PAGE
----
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Bless Me Ultima: On Stage For Big Read

IN THE May 8 ISSUE

FROM THE 2013 Articles,
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by Terrance Mc Arthur

The Fresno County Public Library has won six straight grants from the National Endowment for the Arts to be part of “The Big Read,” choosing one novel for a month or more and presenting programs related to it. Past choices by the FCPL were To Kill a Mockingbird, The Adventures of Tom Sawyer, The Joy Luck Club, Fahrenheit 451, and Call of the Wild.

This year, the book is Bless Me, Ultima by Rudolfo Anaya. There are activities connected to Ultima that are happening all over Fresno County at library branches and other venues. The California Public Theatre Company is presenting Anaya’s stage adaptation of Bless Me Ultima at the Severance Theater, 1401 Wishon Ave., and it is a mystical blend of magic realism and blood-and-thunder revenge drama, with a coming-of-age story stirred into the mix…and admission is FREE!

As World War II is ending and sons, husbands, and fathers are returning to families, Ultima (Mary Piona) comes to stay with young Tony/Antonio (Daniel Barco) and his family in Guadalupe, New Mexico, in a story told and narrated by the Author (Luis Ramentas), whose tip-tap-tapping of typewriter keys binds the show together during the scene changes with the soft guitar-playing of Dave Palmore. The old woman has an owl that stays near her, and Ultima teaches Tony about herbs and healing. Some people call her a curandera, a healer; Tenorio (Joe Sample), who blames Ultima for all the misfortune that befalls his family, calls her a bruja, a witch.

Tony tries to grow up in a world between the folk religions of curses and golden carps and the Christianity that doesn’t seem to answer his questions about why bad things happen to people. He sees murders and exorcisms, kindness and brutality, as Ultima tries to lead him to find his own truths.

Piona, veteran of oh-so-many local productions, is incandescent as the tiny-but-mighty Ultima, with a gentle weariness as she tries to soften the blows of Tony’s childhood. She can teach of the values of the plants around her, and she can fashion wax effigies to turn evil back upon those who sent it, guarded by her owl (a puppet operated by Jalynne Barnes, who is dressed in an outfit that recalls Wednesday of The Addams Family).

The mystic set of Bless Me, Ultima at the Severance Theatre.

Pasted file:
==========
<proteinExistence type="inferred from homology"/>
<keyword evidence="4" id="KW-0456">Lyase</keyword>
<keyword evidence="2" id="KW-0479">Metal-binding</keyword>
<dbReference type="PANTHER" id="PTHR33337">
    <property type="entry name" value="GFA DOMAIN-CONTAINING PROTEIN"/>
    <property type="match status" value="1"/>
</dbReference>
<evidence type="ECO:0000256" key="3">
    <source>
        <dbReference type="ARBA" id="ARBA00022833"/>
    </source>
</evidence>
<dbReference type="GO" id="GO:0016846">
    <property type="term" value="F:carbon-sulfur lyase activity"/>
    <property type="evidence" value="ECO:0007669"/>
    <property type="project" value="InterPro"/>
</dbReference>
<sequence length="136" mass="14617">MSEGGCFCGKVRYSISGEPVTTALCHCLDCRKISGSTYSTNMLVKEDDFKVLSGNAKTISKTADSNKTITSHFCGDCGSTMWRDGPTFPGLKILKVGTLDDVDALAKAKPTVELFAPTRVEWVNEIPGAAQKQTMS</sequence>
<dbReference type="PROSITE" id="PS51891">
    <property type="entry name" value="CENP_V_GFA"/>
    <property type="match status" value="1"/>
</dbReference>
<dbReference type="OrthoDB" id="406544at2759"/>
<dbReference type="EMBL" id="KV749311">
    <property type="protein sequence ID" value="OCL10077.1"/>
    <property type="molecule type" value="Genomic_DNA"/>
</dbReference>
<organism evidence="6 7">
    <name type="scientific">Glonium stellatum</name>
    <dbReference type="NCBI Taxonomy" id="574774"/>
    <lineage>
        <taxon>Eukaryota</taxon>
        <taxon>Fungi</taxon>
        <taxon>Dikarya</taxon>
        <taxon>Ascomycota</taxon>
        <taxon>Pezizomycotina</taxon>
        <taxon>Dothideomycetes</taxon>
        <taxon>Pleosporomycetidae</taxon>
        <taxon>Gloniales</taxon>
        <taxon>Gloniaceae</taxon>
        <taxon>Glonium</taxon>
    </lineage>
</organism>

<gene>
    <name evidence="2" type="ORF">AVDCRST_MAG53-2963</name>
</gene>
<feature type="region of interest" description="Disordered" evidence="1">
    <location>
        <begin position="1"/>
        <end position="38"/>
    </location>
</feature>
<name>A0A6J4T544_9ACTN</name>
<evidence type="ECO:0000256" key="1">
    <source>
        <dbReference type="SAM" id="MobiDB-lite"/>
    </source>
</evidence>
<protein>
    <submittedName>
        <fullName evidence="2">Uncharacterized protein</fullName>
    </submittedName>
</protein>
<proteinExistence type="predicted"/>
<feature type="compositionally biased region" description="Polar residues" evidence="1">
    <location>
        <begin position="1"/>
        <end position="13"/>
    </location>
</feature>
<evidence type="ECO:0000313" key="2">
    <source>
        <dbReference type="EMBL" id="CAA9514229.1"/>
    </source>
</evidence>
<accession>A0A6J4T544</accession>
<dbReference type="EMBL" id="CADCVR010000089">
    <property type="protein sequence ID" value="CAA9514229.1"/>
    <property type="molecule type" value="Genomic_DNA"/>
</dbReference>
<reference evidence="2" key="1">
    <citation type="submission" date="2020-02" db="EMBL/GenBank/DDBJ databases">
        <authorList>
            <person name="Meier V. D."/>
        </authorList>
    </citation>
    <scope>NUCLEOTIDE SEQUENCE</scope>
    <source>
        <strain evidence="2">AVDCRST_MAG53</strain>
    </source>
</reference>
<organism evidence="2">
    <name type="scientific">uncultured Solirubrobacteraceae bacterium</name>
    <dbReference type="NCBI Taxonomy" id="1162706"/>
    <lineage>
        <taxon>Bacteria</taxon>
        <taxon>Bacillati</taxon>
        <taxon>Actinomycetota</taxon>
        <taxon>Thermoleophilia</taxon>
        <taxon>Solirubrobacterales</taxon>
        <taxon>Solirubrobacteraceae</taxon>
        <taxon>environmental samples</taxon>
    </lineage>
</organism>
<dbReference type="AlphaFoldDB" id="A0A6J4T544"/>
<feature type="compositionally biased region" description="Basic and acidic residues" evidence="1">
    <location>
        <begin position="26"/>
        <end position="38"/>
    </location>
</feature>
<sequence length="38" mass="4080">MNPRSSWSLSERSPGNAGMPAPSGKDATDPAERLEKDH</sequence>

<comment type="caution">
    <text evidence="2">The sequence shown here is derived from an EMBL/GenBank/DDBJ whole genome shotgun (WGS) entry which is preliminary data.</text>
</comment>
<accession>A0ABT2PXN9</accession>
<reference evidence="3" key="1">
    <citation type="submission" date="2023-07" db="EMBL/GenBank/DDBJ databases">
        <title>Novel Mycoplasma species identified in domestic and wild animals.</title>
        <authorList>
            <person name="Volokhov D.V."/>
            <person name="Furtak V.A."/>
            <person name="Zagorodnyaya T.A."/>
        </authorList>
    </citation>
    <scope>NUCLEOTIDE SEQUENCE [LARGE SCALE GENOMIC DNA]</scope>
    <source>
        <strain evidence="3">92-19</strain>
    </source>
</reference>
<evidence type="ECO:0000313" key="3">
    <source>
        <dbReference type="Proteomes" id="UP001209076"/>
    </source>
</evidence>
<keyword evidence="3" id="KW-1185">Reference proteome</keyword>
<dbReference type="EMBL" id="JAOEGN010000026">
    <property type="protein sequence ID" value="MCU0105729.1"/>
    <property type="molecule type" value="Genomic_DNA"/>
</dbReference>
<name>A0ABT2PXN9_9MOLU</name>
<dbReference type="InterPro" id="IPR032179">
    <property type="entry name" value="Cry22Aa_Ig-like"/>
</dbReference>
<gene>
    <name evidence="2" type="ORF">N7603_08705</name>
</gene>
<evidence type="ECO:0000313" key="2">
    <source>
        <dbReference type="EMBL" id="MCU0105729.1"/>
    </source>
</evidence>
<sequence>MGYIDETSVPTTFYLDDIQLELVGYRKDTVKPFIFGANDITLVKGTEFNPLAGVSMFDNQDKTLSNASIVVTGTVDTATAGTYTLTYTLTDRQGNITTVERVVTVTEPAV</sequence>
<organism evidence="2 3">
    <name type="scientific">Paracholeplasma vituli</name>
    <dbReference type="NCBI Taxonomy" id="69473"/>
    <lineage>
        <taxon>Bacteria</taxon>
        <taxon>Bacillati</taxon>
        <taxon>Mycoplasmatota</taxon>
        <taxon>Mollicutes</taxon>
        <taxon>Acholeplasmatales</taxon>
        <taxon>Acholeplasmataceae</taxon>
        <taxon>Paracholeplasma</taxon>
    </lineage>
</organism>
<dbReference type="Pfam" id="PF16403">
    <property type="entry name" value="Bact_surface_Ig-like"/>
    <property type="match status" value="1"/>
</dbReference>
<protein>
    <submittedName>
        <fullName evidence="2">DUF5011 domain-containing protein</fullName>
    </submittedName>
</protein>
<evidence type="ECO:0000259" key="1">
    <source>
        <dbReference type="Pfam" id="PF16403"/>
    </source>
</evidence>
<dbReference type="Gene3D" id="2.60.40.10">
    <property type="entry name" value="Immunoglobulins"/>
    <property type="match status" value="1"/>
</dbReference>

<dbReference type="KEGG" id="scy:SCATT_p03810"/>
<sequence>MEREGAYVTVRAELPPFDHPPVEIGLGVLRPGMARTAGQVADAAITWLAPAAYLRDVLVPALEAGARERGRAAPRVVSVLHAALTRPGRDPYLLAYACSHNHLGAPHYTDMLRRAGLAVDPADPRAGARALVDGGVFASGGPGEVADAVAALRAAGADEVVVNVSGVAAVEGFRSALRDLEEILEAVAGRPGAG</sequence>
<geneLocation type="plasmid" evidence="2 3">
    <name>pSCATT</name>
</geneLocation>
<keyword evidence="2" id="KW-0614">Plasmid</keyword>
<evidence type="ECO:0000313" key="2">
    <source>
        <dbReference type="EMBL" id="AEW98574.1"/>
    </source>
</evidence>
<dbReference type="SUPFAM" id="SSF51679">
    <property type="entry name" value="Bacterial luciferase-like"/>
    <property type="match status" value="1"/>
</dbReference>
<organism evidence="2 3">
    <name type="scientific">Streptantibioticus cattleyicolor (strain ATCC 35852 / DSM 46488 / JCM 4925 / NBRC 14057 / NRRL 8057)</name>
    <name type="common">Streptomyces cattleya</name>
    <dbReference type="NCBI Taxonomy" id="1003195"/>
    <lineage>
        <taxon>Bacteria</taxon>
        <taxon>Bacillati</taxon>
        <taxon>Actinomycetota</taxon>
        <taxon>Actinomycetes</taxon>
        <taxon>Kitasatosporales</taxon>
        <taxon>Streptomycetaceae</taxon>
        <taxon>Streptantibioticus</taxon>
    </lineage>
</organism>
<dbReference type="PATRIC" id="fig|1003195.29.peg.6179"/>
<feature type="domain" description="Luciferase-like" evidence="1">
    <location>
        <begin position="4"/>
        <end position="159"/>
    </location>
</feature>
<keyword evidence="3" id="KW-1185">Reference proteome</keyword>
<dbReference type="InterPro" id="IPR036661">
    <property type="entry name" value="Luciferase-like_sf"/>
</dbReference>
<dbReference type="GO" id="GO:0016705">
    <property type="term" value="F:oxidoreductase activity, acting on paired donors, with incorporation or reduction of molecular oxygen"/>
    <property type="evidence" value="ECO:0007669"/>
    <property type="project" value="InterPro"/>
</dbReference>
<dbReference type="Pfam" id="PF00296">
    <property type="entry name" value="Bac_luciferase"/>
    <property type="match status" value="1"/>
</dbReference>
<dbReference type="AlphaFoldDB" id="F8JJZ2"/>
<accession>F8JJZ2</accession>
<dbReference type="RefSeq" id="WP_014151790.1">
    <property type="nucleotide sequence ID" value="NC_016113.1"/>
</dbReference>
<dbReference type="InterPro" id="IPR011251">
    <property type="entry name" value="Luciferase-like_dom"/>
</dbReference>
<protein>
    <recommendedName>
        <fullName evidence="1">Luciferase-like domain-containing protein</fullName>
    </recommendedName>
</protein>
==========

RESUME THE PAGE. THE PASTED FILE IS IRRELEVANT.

Barco is strong as the little boy seeing all the change and chaos around him, honestly bewildered by the choices he is forced to make.

Ramentas, who has performed with Theatre 3, Epic Ensemble, ART, and the Woodward Shakespeare Company, brings a unifying presence in his narration and typing. His resemblance to Cesar Chavez adds another mental layer to his portrayal. Ramentas tells of Anaya’s problems in beginning his novel, how he “turned around and saw an old woman. She said, ‘You can’t tell this story without me,’”

Sample is a wiry mass of malevolent fury as the vengeful Tenorio, yet earnest and caring as the Priest who teaches the children how their sins will condemn them to Hell. Palmore’s voice is featured in the “Corrido de Billy the Kid,” a song for an outlaw. Costume designer Johnnyangel Pineda appears indelibly as a Dia de los Muertos-inspired image of La Muerta.

S. Eric Day’s direction blends the stage action with hallucinogenic, high-contrast video images of color-washed near-silhouettes. His set design sends intertwined branches arching over the stage into a brooding darkness.

The show is intense, thought-provoking, anger-provoking, and filled with the warmth of families. It is worth seeing, and the price is more than right…it’s FREE!

Performances of Bless Me, Ultima conclude this weekend, Friday and Saturday (May 10-11) at 8 p.m., and Sunday, May 12 at 2 p.m. Admission is FREE. Tickets are not required, but they are available at branches of the Fresno County Public Library. For more information, go to the FCPL website and http://www.fresnolibrarybigread.org/2013/04/film-and-theater.html .

Terrance V. Mc Arthur is a California-born, Valley-raised librarian/entertainer/writer. He lives in Sanger, four blocks from the library, with his wife, his daughter, and a spinster cat.

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